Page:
View Issues Subscribe for FREE
Stroke of Courage

by Erica Bauwens
She may not have use of her arms, but Delsea swimmer and high school senior Kathlyn Walker is a champion in her chosen sport.

Being a student athlete is challenging for anyone, given the pressures of school and the demands of the team. But Kathlyn Walker, a Delsea Regional High School senior, has faced down these challenges and thrived without the use of two important tools: her arms.

Walker, 17, of Franklinville, was born with a rare genetic disorder called TAR syndrome (thrombocytopenia with absent radii), which means she’s missing her radius bones, one of two large bones that make up the forearm. Her mother, Kathie Wright, introduced her to swimming when she was 3, and she hasn’t slowed down since. While the sport might not seem like an obvious choice for someone without use of her arms, Walker wasn’t about to let that stop her. “I knew that I loved swimming,” she explains.

As she grew, Walker began training year-round at area pools, and eventually joined the school district’s co-ed swim team. “The coach was really welcoming,” Walker says. “That was kind of what helped me decide to swim for my high school.”

Walker pushed aside any insecurity and faced the life of a disabled freshman athlete with ease, jumping into the pool and training with the rest of her team. “It wasn’t that hard, because I had my peers with me and I had the support of my mom and my coach,” she recalls. “I kind of felt like I belonged at the school, and I felt connected with my team.”

“At first, I didn’t know what she was capable of. For me it was an experience to watch a girl jump into a pool with no arms,” John Meehan, head coach of the Delsea team says. “Right away, I knew we had something special.”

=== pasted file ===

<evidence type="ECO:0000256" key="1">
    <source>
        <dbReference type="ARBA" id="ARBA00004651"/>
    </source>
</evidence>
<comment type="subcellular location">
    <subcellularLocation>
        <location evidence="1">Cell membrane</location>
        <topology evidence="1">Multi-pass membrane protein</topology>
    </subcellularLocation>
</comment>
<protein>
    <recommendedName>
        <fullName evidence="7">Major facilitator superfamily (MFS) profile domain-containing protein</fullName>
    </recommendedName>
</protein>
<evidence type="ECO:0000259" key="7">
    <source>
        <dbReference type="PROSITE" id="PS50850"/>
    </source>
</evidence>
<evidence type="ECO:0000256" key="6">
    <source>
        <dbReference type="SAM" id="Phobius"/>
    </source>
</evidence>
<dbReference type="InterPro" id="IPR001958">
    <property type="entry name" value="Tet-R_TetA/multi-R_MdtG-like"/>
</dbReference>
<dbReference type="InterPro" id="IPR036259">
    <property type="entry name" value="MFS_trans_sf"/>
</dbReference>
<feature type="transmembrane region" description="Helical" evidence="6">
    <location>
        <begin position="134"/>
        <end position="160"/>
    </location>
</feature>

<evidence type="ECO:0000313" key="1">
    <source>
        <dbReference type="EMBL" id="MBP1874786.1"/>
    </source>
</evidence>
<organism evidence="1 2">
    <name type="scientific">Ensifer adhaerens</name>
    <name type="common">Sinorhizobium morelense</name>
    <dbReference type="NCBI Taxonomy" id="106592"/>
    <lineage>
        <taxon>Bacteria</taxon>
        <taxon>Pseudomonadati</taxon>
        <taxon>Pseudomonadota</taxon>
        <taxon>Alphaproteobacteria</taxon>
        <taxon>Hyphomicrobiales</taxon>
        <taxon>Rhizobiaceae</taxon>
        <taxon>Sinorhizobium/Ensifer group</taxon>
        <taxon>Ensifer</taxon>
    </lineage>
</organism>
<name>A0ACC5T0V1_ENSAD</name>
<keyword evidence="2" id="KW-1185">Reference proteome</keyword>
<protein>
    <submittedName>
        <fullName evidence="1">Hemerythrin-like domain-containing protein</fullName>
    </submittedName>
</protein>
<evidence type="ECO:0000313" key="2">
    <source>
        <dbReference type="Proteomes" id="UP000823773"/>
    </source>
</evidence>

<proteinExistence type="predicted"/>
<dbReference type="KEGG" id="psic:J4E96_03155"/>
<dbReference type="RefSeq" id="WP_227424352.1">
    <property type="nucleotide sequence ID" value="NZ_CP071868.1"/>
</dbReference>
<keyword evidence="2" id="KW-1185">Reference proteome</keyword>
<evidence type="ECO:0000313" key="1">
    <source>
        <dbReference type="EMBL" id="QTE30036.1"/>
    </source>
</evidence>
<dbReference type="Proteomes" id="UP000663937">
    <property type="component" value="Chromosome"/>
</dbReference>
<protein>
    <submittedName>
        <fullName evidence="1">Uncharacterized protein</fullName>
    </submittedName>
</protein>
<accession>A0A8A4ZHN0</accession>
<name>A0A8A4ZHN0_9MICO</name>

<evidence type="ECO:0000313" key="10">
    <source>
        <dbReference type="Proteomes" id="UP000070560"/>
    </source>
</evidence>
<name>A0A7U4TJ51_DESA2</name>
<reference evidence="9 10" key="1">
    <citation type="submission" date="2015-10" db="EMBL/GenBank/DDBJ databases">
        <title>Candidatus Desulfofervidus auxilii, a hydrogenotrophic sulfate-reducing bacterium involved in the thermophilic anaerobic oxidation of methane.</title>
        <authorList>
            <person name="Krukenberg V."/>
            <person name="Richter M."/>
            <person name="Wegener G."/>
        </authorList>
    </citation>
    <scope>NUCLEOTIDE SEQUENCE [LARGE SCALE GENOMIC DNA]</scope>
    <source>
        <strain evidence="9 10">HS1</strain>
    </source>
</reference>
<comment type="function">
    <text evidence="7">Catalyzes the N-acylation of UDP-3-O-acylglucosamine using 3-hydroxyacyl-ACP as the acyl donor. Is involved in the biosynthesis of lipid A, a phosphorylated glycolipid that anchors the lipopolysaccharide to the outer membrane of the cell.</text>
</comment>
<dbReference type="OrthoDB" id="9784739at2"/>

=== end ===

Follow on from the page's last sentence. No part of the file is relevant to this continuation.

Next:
Although Walker swims at a slower pace than her other teammates, she focuses on improving her own times. She entered high school swimming 20 laps per hour, and has recently been clocked swimming 72 laps, or one full mile, in an hour and a half. “I want to be the best that I can be, and do whatever it is I can do,” she explains. “If I don’t think I can do more, I won’t push it, but my goal is to increase my intensity.”

At state and county meets, Walker may not win—but she is received like a champion. “I always get an incredible response at the end of my race,” she says. “I’m usually the last one to finish, but everyone is screaming and clapping for me at the end.”

Her coach echoes the feeling. “The kids love her,” Meehan says. “Everyone supports her and cheers her on, and she gets everyone motivated. They’ve become more supporting and understanding of other people’s situations. When you see a kid with no arms jump into a pool and do what Kathlyn does, it pushes every other kid just that much harder.

“What’s so special about Kathlyn is that she is not phased by anything,” Meehan adds.

Walker’s dedication and enthusiasm extend to her activities on terra firma as well. She sings in the Gloucester County Children’s Choir, manages Delsea’s softball team, participates in a charitable yoga club, and belongs to Delsea’s Delta Eta Sigma service club. On top of all of this, she is a devoted 13-year Girl Scout, and serves as a member of the Board of Directors of Girl Scouts of Central and Southern New Jersey.

She is currently working on earning the prestigious Gold Award through a project she created focusing on physical disability awareness. She has traveled the world, participating in a Girl Scouts event in England and performing in Austria with her choir. “I just do it all to have fun,” she says.

As graduation approaches, Walker is applying to colleges including both Rowan and Rider universities. She hopes to become a guidance counselor, helping other children navigate through the school system. “I’m a good listener,” she says. “I really want to help kids out.”

Her mother, who also serves as Walker’s swim team aide, is constantly awed by her ability to push herself further every day. “She is amazing, and a lot of people see that,” Wright says. “She shows every day that just because a person is different doesn’t mean that they can’t accomplish things with their life. Everyone is different in some way, and she shows that we all have something to share with each other.”

As Walker competes in her final swimming season at Delsea, which began in December, she’d like to have a leadership role on the team, offering incoming freshmen the same advice she lives by herself: “Don’t let anyone put you down, because then they’re the ones winning—not you.”

Published (and copyrighted) in South Jersey Magazine, Volume 8, Issue 10 (January, 2012).
For more info on South Jersey Magazine, click here.
To subscribe to South Jersey Magazine, click here.
To advertise in South Jersey Magazine, click here.